Veteran reed player Steve Slagle delivers another exciting jazz album in this sequel to Alto Manhattan (Panorama Records, 2016). The core band is much the same: pianist Lawrence Fields, drummer Bill Stewart, and Roman Diaz playing conga and percussion on several tracks. Frequent playing partner Scott Colley joins in on bass, and the special guest is long time friend guitarist Dave Stryker. Stryker and Slagle have co-led a band for many years, and the guitarist brings sympathetic support and fiery solos to every project he's involved in. Slagle sticks to the alto saxophone most of the time, picking up flute and soprano saxophone on one track each.
Most of the material was composed by Slagle (along with a Stryker contribution and one from Wayne Shorter). There are no standards on the program, giving it a more unified feel than its predecessor. Each of the nine songs has a specific dedication to a person or thing directly related to the music. "Sun Song" kicks things off with a spirited calypso in honor of saxophonist Sonny Rollins; Diaz's percussion is especially effective. "Niner" is dedicated to bassist Steve Swallow (who gave Slagle that nickname when he was in Carla Bley's band). It's a kind of boogaloo beat, which doesn't especially suggest Swallow to me, but it grooves like crazy. "Major In Come" is the kind of tune that could weed out lesser players at a jam session with its fast tempo and five keys. But it swings above all, and it is dedicated to "Swing and all its meaning."
"Triste Beleza (Beautiful Sadness)" is a beautiful bossa nova (a style which Slagle found daunting as a composer, since there are already so many great ones). Stryker plays nylon string guitaran instrument I can't recall hearing him use beforebut he overdubbed his lyrical, blue-tinged solo on electric guitar. Colley follows him with an equally lyrical bass solo. "Opener" is another up-tempo hard bop tune (dedicated to alto saxophonist Jackie McLean). Slagle plays most of it on alto, but switches to flute for the ending (the instrument he wrote it on). Other highlights include Stryker's ballad "Corazon," with lovely playing from both guitar and alto (Fields sits this one out). "Sofi" (written for his daughter) is Slagle's playful soprano saxophone feature. And the Wayne Shorter selection is not one of the usual suspects. "Charcoal Blues" comes from the Night Dreamer album (Blue Note, 1964), a creative take on the blues from the prime hard bop era.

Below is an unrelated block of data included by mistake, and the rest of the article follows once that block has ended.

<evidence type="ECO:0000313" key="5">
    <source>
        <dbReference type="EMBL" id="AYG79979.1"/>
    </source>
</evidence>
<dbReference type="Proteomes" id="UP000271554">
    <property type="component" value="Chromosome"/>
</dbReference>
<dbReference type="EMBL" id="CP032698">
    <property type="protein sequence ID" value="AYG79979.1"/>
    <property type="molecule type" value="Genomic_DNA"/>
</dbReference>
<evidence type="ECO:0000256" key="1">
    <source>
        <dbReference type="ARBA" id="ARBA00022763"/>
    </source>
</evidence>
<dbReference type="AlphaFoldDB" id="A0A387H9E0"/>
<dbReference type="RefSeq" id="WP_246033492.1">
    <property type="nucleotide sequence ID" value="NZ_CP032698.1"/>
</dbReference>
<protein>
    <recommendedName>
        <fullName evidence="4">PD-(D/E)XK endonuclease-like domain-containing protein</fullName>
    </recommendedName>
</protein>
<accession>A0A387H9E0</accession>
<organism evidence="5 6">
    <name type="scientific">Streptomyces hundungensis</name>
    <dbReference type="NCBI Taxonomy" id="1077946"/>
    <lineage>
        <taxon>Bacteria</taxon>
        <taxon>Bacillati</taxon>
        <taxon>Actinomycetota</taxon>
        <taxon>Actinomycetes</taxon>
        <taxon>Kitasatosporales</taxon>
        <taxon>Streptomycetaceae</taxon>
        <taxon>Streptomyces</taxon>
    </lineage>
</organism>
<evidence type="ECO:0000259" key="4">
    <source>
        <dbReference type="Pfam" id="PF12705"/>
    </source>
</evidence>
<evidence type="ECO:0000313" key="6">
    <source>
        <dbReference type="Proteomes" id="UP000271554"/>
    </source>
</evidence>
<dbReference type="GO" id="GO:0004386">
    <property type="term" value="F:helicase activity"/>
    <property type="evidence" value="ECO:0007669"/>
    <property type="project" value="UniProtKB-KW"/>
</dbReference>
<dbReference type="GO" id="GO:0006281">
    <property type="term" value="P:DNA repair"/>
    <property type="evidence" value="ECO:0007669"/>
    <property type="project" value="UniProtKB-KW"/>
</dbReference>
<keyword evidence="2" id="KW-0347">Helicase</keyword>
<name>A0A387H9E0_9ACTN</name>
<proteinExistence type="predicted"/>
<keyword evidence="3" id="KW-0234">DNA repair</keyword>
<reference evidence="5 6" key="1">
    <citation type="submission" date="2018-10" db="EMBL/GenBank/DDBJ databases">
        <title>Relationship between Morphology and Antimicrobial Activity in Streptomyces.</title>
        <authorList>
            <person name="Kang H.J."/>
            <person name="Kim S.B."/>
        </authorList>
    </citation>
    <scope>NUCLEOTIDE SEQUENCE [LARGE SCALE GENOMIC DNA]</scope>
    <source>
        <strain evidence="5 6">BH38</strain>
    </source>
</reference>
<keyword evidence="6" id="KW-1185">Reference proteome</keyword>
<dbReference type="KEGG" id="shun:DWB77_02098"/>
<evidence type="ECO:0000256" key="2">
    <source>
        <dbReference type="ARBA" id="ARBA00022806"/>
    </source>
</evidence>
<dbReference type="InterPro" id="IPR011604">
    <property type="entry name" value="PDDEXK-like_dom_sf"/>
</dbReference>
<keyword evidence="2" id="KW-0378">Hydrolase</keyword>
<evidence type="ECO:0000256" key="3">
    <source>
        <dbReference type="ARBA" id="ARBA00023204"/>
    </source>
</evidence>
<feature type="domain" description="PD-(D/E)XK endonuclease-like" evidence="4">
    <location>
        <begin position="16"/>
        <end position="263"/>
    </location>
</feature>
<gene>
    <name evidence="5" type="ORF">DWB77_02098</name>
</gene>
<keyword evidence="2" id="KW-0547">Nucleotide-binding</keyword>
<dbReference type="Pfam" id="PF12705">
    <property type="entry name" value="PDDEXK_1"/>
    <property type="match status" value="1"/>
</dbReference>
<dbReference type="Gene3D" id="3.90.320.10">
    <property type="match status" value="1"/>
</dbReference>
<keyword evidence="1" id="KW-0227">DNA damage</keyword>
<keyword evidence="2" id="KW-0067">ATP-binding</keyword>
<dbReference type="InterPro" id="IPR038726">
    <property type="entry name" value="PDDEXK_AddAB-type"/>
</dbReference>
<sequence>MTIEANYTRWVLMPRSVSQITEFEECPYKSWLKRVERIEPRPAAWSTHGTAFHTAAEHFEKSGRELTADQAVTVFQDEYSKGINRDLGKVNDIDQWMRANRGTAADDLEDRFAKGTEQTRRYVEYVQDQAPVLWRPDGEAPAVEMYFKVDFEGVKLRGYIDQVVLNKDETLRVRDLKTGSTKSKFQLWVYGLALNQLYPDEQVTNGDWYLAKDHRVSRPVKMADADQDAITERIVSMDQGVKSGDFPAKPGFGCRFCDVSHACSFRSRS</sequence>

An album this good is just business as usual for Steve Slagle. A career which includes tenure in Carla Bley's band, the Mingus Big Band and Charlie Haden's Liberation Music Orchestra can hardly be called unrecognized, but he surely deserves greater visibility. This is a good place to reacquaint yourself with his artistry.
Sun Song; Niner; Major In Come; Triste Beleza (Beautiful Sadness); Opener; Watching Over; Corazon; Sofi; Charcoal Blues.
Steve Slagle: alto saxophone, flute (5), soprano saxophone (8); Lawrence FIelds: piano; Scott Colley: bass; Bill Stewart: drums; Roman Diaz: congo, percussion (1, 4, 5, 6, 7); Dave Stryker: electric guitar (2, 4, 6, 7, 8, 9), nylon string acoustic guitar (4, 7).